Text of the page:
Not sure of the order of Answers provided. it goes like below

A) The cost of rebuilding the building & equipment ..etc
B) Book Value of the building & equipment minus estimated recovery from insurance
C) Book Value of the building & equipment
D) Book Value the building & equipment cost including insurance premium

I choose option C

Hello

Can I kindly ask you whether you are sure about choice B? because I remember that one option was something with replacement costs minus insurance recovery, I am not completely sure about it by the way
Thanks
 

Sidewinder

Member
Subscriber
Hello

Can I kindly ask you whether you are sure about choice B? because I remember that one option was something with replacement costs minus insurance recovery, I am not completely sure about it by the way
Thanks

This is what Ive had also in mind.
 

Twol84

New Member
Subscriber
Pretty sure adding insurance is wrong. We are asked (if I recall correctly) to qualify what counts as an operational loss, towards which insurance cannot count. Insurance is only allowed as a mitigant under AMA.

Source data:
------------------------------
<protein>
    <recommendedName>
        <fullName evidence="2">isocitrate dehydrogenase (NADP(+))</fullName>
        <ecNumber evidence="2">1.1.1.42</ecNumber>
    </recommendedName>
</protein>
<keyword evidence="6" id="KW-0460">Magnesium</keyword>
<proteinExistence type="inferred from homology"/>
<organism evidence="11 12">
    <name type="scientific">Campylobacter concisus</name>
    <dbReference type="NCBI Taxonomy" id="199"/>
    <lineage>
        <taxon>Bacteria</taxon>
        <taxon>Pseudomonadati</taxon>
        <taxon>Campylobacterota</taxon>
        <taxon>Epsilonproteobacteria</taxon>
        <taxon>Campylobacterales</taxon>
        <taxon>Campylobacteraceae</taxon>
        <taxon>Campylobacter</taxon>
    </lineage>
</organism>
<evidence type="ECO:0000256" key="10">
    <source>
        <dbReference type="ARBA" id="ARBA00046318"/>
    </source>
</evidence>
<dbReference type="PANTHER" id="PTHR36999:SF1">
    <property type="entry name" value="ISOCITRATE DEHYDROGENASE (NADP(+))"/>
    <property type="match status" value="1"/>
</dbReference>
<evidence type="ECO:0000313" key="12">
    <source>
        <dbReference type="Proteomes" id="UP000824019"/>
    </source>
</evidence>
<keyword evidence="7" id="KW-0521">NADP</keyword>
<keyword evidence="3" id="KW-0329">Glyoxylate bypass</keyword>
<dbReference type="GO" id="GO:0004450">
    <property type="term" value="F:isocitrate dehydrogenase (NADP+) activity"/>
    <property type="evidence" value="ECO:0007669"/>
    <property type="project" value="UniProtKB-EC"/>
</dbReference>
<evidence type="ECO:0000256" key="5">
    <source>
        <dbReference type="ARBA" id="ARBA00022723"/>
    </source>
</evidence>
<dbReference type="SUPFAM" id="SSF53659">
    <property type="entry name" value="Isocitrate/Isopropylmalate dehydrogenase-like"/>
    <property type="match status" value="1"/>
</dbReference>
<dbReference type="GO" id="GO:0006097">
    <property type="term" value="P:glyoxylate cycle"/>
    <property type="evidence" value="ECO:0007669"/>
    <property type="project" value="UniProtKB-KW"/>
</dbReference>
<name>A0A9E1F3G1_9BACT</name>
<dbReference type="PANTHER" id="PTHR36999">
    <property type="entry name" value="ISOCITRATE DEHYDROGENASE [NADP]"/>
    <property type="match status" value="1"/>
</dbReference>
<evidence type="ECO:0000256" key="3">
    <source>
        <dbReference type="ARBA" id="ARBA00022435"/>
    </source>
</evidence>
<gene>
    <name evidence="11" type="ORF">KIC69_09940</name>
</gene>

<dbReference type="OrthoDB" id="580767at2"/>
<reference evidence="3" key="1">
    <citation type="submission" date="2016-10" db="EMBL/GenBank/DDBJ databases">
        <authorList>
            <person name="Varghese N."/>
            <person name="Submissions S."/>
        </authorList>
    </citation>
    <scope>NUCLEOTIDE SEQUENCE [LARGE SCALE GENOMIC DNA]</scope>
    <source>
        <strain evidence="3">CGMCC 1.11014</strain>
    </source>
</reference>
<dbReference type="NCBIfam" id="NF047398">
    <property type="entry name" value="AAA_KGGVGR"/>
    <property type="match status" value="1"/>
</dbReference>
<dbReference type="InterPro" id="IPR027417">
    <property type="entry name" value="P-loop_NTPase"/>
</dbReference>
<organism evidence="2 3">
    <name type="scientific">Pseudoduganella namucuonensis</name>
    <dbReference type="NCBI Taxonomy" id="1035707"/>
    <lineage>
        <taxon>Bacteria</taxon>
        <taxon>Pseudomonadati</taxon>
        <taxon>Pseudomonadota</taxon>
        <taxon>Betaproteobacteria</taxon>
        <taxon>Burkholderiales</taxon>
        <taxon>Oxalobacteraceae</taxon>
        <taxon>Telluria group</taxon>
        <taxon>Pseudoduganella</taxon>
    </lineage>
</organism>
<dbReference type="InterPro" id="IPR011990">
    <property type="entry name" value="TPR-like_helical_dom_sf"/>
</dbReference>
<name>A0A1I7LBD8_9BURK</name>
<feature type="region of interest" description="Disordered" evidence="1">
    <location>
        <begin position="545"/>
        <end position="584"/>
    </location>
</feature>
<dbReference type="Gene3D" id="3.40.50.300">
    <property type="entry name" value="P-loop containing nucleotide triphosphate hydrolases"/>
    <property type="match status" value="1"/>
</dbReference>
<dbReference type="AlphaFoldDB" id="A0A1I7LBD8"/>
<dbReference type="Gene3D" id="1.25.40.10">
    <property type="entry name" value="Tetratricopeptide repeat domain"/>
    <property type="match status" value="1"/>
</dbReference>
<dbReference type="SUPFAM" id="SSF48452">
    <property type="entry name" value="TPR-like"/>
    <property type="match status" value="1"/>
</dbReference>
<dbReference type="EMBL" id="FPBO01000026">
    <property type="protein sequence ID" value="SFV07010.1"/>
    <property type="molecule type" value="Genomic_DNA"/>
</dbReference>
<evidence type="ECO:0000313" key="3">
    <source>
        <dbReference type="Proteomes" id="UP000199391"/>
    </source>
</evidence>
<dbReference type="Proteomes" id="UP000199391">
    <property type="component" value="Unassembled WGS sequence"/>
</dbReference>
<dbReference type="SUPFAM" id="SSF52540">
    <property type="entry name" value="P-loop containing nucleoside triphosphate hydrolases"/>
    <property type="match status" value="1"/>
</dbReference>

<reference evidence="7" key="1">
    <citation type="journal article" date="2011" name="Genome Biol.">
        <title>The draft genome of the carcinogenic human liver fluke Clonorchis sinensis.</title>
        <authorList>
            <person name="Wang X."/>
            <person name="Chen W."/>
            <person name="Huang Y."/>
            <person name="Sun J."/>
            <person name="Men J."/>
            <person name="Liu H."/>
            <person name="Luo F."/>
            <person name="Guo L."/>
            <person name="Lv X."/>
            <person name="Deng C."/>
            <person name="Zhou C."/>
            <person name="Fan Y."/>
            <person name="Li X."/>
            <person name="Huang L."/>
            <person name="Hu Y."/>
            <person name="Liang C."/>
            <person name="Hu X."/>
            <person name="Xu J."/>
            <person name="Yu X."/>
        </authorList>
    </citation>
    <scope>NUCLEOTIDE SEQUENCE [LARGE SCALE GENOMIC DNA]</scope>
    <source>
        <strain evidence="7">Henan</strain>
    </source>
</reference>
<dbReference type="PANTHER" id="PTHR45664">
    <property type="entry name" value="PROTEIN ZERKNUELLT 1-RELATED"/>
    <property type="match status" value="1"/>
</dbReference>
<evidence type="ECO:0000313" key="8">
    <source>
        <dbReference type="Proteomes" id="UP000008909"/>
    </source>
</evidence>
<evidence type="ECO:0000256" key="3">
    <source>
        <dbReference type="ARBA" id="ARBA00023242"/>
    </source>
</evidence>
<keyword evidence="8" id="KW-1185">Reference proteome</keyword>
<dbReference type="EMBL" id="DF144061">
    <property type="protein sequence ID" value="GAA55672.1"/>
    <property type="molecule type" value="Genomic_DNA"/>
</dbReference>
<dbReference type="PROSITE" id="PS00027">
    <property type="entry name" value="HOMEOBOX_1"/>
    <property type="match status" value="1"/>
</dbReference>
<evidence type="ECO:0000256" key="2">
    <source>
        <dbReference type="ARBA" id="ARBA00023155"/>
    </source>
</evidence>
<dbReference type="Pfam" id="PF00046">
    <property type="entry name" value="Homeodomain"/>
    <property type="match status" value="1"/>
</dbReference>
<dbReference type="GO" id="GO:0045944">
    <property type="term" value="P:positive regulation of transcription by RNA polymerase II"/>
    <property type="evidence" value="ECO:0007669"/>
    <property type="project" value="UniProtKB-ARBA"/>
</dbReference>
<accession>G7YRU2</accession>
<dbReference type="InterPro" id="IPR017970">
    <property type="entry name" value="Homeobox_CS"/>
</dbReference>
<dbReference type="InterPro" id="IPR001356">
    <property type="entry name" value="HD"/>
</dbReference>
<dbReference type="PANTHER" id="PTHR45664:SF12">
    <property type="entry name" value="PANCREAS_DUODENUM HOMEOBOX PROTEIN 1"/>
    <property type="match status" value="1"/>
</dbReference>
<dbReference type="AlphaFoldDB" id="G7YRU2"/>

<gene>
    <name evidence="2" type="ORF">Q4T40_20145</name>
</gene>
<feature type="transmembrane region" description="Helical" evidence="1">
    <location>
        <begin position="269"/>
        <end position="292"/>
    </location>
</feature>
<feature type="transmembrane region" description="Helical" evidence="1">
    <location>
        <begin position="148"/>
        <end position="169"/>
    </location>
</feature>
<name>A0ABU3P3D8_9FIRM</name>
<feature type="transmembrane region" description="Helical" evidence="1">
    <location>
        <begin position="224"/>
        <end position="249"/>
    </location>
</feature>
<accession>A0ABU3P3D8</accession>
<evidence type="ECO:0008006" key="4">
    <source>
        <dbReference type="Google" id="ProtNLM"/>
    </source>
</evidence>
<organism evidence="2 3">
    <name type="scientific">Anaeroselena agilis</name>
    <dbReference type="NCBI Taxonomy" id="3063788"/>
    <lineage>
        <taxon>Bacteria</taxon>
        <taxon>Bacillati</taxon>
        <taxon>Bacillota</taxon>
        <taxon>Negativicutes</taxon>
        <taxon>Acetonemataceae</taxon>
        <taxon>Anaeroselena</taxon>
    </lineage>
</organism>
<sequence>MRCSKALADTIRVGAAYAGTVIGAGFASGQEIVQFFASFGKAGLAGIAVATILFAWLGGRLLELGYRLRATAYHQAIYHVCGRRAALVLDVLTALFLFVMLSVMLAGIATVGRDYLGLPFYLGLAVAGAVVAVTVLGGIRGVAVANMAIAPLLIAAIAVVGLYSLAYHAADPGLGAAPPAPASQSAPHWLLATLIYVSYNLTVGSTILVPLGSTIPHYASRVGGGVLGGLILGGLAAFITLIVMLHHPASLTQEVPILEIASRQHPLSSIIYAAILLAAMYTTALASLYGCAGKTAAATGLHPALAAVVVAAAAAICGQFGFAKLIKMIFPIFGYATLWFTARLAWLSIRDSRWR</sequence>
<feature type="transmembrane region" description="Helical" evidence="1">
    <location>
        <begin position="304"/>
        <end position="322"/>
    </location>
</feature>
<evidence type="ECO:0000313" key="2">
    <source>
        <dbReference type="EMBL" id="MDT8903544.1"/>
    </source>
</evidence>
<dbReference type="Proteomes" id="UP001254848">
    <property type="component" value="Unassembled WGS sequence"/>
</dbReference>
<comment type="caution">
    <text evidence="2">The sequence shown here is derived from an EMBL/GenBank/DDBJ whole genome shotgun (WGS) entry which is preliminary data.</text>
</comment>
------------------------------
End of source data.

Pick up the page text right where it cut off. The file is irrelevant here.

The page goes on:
a.lesnar

Member
Pretty sure adding insurance is wrong. We are asked (if I recall correctly) to qualify what counts as an operational loss, towards which insurance cannot count. Insurance is only allowed as a mitigant under AMA.

yes insurance premium should never be added
 

Twol84

New Member
Subscriber
I think you misunderstood. Insurance premiums should not be added. Mitigation by insurance is allowed, however, up to 20% and with several restrictions, but only under AMA. Operational loss cannot count either premiums or insurance mitigation. You'll probably get the question right anyway, so cheers :)
 

KilJaeden

New Member
Does anyone recall the question about a firm worrying about traders exposures with counterparties. The answer options were to adjust CVA, adjust DVA, adjust FVA and one more.

I was discussing this question earlier; and I got that we should adjust the counterparty's DVA (which would be the equivalent of adjusting your CVA.) Does anyone recall this question and whether it was asking for how to adjust the counterparty or how to adjust your own portfolio?